A Systematic Review of Wilderness Therapy: Theory, Practice and Outcomes
Date of Paper/Work
Master of Social Work (M.S.W.)
Type of Paper/Work
Clinical research paper
Lance Peterson; Mari Ann Graham; Danyelle Fisher
The purpose of this study was to examine current literature on wilderness therapy in order to identify any consistent themes. Ten studies were located and key data was identified on theoretical foundations, therapy components, populations being served, as well as outcomes. Results identified six theoretical foundations of wilderness therapy: Systems Theory/Family Systems, Eclectic Framework, Attachment Theory and Family Systems Theory, Group Therapy Theory, Motivation to Change Theory and Psychodynamic Theory. Numerous consistent themes were identified within wilderness therapy components, in addition to several independent components. Wilderness therapy was identified as a treatment modality for a wide range of populations and identified client problems, but most often the client was identified as at risk youth. Six studies included data on program outcomes, which identified positive benefits of wilderness therapy including positive client change, better family and client functioning and a sustained decrease in problematic behavior. Since this study was exploratory in nature, future research should aim at duplication of this study as well as utilizing additional case studies to gain a better understanding of the use of theoretical foundations and components of wilderness therapy.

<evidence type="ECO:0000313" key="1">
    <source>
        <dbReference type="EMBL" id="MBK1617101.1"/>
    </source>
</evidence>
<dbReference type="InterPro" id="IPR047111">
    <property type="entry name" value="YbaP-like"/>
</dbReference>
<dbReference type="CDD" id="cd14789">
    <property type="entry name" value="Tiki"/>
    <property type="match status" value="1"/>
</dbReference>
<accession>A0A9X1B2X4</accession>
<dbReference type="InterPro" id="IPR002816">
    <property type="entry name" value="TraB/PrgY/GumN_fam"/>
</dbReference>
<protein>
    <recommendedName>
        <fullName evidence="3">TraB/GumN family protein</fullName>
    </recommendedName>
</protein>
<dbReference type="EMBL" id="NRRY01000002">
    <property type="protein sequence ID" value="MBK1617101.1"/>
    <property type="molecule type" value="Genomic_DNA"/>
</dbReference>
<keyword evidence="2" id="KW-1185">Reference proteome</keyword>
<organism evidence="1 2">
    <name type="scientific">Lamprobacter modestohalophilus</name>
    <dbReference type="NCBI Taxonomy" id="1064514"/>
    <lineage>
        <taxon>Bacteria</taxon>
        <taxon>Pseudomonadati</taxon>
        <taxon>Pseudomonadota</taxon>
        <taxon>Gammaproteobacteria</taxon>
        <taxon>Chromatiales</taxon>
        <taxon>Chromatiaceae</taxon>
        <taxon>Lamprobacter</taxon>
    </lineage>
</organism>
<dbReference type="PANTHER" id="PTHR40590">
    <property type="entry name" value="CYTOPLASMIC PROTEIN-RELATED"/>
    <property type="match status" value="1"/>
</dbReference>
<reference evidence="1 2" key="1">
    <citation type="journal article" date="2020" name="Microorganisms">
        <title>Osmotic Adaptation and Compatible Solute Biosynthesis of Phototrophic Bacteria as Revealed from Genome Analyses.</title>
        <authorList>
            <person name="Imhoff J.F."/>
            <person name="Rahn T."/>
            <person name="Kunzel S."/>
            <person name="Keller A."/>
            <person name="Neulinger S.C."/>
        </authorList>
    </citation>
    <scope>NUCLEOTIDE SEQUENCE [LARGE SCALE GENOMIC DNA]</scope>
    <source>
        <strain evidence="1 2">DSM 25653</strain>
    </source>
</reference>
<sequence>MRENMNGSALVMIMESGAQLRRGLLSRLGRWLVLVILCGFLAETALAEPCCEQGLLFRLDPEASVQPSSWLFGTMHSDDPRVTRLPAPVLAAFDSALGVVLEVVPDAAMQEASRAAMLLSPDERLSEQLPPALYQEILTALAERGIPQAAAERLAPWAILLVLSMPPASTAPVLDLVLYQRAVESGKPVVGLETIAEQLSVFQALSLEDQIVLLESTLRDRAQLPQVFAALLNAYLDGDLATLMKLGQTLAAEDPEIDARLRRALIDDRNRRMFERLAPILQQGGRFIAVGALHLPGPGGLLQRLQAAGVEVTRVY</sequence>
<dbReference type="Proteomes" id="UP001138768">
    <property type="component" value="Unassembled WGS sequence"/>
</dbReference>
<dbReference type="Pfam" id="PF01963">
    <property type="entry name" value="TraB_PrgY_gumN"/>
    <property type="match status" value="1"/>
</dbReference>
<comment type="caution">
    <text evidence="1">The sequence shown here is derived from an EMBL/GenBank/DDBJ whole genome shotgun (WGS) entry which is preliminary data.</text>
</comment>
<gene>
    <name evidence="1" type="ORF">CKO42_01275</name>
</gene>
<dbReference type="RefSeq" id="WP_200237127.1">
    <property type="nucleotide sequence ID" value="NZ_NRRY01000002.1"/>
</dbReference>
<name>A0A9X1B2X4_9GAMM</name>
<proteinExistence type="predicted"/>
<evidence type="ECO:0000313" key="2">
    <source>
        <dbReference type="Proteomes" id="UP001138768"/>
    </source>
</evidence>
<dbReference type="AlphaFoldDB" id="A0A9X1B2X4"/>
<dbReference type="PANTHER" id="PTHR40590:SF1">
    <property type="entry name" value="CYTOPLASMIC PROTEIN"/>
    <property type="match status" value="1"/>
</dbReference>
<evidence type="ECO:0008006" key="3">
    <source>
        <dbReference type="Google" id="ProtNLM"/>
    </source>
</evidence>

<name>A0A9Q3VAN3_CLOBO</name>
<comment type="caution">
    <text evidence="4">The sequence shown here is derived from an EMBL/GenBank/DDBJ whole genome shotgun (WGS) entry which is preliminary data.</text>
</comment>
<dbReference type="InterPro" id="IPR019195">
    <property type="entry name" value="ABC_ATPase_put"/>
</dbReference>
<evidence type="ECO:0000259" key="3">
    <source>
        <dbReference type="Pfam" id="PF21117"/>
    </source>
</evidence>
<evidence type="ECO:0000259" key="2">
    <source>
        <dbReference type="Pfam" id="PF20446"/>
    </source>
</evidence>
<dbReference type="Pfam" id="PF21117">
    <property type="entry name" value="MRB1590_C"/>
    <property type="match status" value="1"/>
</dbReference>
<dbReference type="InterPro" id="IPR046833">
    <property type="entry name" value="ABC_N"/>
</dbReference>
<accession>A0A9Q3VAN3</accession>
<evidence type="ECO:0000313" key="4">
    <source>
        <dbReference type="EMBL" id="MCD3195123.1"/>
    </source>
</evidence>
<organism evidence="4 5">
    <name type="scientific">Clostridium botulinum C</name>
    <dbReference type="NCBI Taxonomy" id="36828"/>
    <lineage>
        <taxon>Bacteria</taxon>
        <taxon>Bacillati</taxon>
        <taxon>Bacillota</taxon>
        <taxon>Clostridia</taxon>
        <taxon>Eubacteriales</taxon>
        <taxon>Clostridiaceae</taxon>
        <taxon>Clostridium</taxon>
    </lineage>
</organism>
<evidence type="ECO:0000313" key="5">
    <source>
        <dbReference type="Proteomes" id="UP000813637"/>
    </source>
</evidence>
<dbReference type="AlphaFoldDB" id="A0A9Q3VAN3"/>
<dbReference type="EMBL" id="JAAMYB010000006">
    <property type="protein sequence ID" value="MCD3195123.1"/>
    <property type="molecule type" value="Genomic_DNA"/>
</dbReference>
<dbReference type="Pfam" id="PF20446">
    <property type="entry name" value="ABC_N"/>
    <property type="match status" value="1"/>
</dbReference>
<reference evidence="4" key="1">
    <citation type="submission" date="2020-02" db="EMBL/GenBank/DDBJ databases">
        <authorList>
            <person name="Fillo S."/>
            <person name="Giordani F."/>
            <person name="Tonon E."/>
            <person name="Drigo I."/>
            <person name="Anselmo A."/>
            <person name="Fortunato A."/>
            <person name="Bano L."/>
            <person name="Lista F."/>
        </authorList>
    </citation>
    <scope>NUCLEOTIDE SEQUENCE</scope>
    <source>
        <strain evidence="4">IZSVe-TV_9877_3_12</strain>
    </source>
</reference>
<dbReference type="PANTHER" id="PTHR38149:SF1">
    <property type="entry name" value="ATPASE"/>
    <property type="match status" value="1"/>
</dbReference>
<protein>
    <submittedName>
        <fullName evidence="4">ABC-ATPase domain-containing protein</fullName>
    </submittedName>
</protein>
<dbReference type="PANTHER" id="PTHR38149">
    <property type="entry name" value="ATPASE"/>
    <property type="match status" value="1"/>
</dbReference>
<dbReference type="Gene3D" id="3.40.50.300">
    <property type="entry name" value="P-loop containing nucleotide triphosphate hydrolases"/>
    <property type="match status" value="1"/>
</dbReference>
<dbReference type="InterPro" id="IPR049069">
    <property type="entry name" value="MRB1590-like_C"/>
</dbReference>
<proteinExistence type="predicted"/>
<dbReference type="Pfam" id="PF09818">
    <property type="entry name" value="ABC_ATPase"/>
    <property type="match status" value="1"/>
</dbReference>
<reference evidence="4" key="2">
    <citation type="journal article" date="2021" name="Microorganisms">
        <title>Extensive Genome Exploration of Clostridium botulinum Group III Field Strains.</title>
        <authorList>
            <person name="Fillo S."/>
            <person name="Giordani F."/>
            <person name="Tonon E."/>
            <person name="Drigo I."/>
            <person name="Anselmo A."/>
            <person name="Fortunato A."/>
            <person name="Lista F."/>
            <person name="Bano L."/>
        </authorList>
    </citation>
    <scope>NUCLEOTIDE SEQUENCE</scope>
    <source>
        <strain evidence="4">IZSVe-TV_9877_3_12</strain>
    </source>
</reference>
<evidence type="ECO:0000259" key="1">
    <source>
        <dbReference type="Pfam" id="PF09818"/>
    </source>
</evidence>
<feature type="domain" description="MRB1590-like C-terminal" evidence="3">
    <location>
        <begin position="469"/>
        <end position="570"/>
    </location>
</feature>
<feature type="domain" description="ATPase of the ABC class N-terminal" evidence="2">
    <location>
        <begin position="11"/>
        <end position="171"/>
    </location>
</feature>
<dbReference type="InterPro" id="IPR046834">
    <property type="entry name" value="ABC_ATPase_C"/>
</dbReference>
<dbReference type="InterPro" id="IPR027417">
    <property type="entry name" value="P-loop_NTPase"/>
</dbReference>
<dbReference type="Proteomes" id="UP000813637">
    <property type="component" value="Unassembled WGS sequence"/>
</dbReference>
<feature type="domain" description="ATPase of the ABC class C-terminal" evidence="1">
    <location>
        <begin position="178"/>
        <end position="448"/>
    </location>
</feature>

wilderness therapy, systems theory/family systems, eclectic framework, attachment theory, family systems theory, group therapy theory, motivation to change theory, psychodynamic theory
Creative Commons License
This work is licensed under a Creative Commons Attribution 3.0 License.
Van Hoven, Lindsey Jo, "A Systematic Review of Wilderness Therapy: Theory, Practice and Outcomes" (2014). Social Work Master’s Clinical Research Papers. 278.